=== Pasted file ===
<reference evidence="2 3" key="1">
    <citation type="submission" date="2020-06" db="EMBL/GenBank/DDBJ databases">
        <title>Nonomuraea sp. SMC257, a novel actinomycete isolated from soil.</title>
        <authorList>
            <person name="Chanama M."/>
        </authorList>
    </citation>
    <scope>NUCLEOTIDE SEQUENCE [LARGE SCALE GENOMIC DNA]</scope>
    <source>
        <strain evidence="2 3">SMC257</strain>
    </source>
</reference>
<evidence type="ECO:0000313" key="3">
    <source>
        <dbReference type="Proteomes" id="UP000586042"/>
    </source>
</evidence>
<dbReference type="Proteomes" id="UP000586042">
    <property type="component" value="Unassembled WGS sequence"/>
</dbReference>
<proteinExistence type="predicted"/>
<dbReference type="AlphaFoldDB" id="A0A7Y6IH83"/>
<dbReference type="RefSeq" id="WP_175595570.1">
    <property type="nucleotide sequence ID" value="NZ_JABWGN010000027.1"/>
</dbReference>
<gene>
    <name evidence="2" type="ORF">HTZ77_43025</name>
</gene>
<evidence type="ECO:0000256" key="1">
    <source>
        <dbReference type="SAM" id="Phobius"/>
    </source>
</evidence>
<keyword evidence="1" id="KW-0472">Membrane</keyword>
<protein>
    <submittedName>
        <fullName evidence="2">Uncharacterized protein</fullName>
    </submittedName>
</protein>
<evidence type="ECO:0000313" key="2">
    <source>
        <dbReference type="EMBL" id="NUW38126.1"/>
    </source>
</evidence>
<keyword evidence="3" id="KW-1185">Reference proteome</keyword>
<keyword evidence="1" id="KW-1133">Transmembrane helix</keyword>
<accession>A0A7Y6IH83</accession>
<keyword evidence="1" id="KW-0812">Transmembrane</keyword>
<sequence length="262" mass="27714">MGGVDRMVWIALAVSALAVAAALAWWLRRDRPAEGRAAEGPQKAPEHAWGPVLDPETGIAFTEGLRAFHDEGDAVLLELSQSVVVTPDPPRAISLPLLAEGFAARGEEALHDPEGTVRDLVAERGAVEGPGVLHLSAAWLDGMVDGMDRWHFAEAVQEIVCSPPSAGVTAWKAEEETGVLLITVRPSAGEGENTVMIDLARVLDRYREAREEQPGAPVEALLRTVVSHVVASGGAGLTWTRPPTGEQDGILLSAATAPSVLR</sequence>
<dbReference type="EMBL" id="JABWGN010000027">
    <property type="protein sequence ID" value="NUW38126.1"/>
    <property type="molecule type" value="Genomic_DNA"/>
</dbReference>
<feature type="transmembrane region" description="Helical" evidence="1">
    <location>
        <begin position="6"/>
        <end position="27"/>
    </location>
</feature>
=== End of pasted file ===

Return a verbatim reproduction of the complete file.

<reference evidence="2 3" key="1">
    <citation type="submission" date="2020-06" db="EMBL/GenBank/DDBJ databases">
        <title>Nonomuraea sp. SMC257, a novel actinomycete isolated from soil.</title>
        <authorList>
            <person name="Chanama M."/>
        </authorList>
    </citation>
    <scope>NUCLEOTIDE SEQUENCE [LARGE SCALE GENOMIC DNA]</scope>
    <source>
        <strain evidence="2 3">SMC257</strain>
    </source>
</reference>
<evidence type="ECO:0000313" key="3">
    <source>
        <dbReference type="Proteomes" id="UP000586042"/>
    </source>
</evidence>
<dbReference type="Proteomes" id="UP000586042">
    <property type="component" value="Unassembled WGS sequence"/>
</dbReference>
<proteinExistence type="predicted"/>
<dbReference type="AlphaFoldDB" id="A0A7Y6IH83"/>
<dbReference type="RefSeq" id="WP_175595570.1">
    <property type="nucleotide sequence ID" value="NZ_JABWGN010000027.1"/>
</dbReference>
<gene>
    <name evidence="2" type="ORF">HTZ77_43025</name>
</gene>
<evidence type="ECO:0000256" key="1">
    <source>
        <dbReference type="SAM" id="Phobius"/>
    </source>
</evidence>
<keyword evidence="1" id="KW-0472">Membrane</keyword>
<protein>
    <submittedName>
        <fullName evidence="2">Uncharacterized protein</fullName>
    </submittedName>
</protein>
<evidence type="ECO:0000313" key="2">
    <source>
        <dbReference type="EMBL" id="NUW38126.1"/>
    </source>
</evidence>
<keyword evidence="3" id="KW-1185">Reference proteome</keyword>
<keyword evidence="1" id="KW-1133">Transmembrane helix</keyword>
<accession>A0A7Y6IH83</accession>
<keyword evidence="1" id="KW-0812">Transmembrane</keyword>
<sequence length="262" mass="27714">MGGVDRMVWIALAVSALAVAAALAWWLRRDRPAEGRAAEGPQKAPEHAWGPVLDPETGIAFTEGLRAFHDEGDAVLLELSQSVVVTPDPPRAISLPLLAEGFAARGEEALHDPEGTVRDLVAERGAVEGPGVLHLSAAWLDGMVDGMDRWHFAEAVQEIVCSPPSAGVTAWKAEEETGVLLITVRPSAGEGENTVMIDLARVLDRYREAREEQPGAPVEALLRTVVSHVVASGGAGLTWTRPPTGEQDGILLSAATAPSVLR</sequence>
<dbReference type="EMBL" id="JABWGN010000027">
    <property type="protein sequence ID" value="NUW38126.1"/>
    <property type="molecule type" value="Genomic_DNA"/>
</dbReference>
<feature type="transmembrane region" description="Helical" evidence="1">
    <location>
        <begin position="6"/>
        <end position="27"/>
    </location>
</feature>